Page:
Even if we may be our worst enemies.


My mother is a profoundly unhappy woman. I’ve never seen her be truly happy. Not even during vacations or holidays.

Especially during vacations and holidays.

For as far back as I can remember, I blamed myself for being the root of all of my mother’s problems. Until one day I finally realized that there was no way a child could have been the cause of all the problems of an adult. 

At the root of my mother’s unhappiness lies just one thing: unwarranted expectations. She’s a lonely woman who’s never quite understood, or figured out a way to be content with her life. She has, all her life, expected somebody else to make her happy. I know that because she has said so herself on various occasions. 

She’d compare me and my father with other children and husbands and wonder why we were such awful people. 

Other children made their mothers happy. I, on the other hand, was some ungrateful spawn of the devil. 

I, as I was (and am), was never enough for her.

The real problem, however, as I see it now, is that she herself was never enough for her.

As unfortunate as it is, I see many people go through the same problem. They may not turn violent or abusive, unlike my mother, but that doesn’t change the fact that these people remain unhappy their entire lives.

I believe it is safe to conclude that a lonely person who goes out there looking for a partner or decides to become a parent as a way to quell their loneliness, will never be content, much less happy. 

Not unless they stop expecting someone else to make them happy. 


An experience, good or bad, depending on how it’s used can be turned into something of benefit.

Take my abusive childhood and adolescent years for example. As bad as things were back then, I can at least say that I’ve learned to be self-sufficient.

Do I get lonely? Of course, I do.

There are days when I’m depressed. Some days I feel let down by a partner. Some days I let down a partner. On days that I do not have a partner, I seek the warmth of another body next to me, over me, around me. 

But at the end of the day, deep in my heart, I know that I’m a person who’s content with life as it is. I know that no matter what happens, even if a partner leaves me, or cheats on me, or doesn’t understand me, I’ll be OK.

I’ll be OK because I have me.

And at the risk of uttering platitudes, let me just say this. I am enough. And unless you’re enough for yourself, you’ll always be lonely and unhappy, and more importantly, you will never be content with anything. No matter how much money you make, how many promotions you get, or how big of a house you live in.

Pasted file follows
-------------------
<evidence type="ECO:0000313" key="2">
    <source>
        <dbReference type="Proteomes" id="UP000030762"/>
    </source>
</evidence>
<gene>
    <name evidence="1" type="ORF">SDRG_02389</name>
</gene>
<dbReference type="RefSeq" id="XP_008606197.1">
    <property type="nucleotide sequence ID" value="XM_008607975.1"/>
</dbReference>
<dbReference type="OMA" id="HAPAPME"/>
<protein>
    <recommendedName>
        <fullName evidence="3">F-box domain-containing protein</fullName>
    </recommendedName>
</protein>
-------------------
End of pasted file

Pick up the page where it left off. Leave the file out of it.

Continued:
Unless you’re enough for yourself, nothing else will be enough.

If there’s one thing we can count on, it’s not a job or a house, it’s not even our partners. It’s ourselves.


Let’s take this one step further. 

What are the things you depend on for your day-to-day happiness? Your job? Your home? The games you play? 

The more you cut down your dependency on external factors, the more you’ll come to rely on yourself. And if there’s one thing we can count on, it’s not a job or a house, it’s not even our partners. It’s ourselves.

We are the only ones we can control. Even when we screw up or make mistakes, we can do something about it.

Our partners hurting us? Not a thing we can do about that! We can go for counseling, and that may or may not work.

We can work our butts off to keep a job, but if the company goes up in flames, we’re out of jobs no matter how much we devoted ourselves to our job titles.

Guarantees?

They’re mostly just shams.

Ultimately, we’re all we can count on.

If we can take away the unrealistic expectations of others from our lives, we can not only be more content at the end of the day, we can also make our partners’ lives easier.

I’m no superhuman.

I preach, but that’s not to say that we’re to discard all human emotions.

Loving means relying on or being relied upon. That’s what a partnership is. And when that partnership breaks, no matter the reason, it hurts.

Self-sufficiency isn’t discarding all humanity. 

It is simply the acknowledgment that we all have our own lives. That none of us can entirely devote our lives to someone else. Or something else. It is the feeling of being OK with ourselves when we’re left to our own devices. 

Hurting and being hurt are parts of being alive. That will never change. However, if we can take away the unrealistic expectations of others from our lives, we can not only be more content at the end of the day, we can also make our partners’ lives easier. Or our children’s, or friends’. 

Clingyness often repels others. When we become clingy our partners cheat on us, and our children hate us and leave us. The root cause of that is unrealistic expectations.

But when we’re self-sufficient, all of a sudden life improves. That’s because self-sufficiency gives us confidence. And confidence attracts others to us. Because when we’re confident in our own bodies, in our own companies, it takes away the unrealistic expectations of others. Which unburdens those around us and makes it easy for them to be in our company.

As simple as that.

It’s really ourselves that we need to be happy with. Sure, there will be times when we may be overly critical of ourselves. We may screw up, we may even fail over and over… but still, at least we can do something about it. Other people? Not so much.

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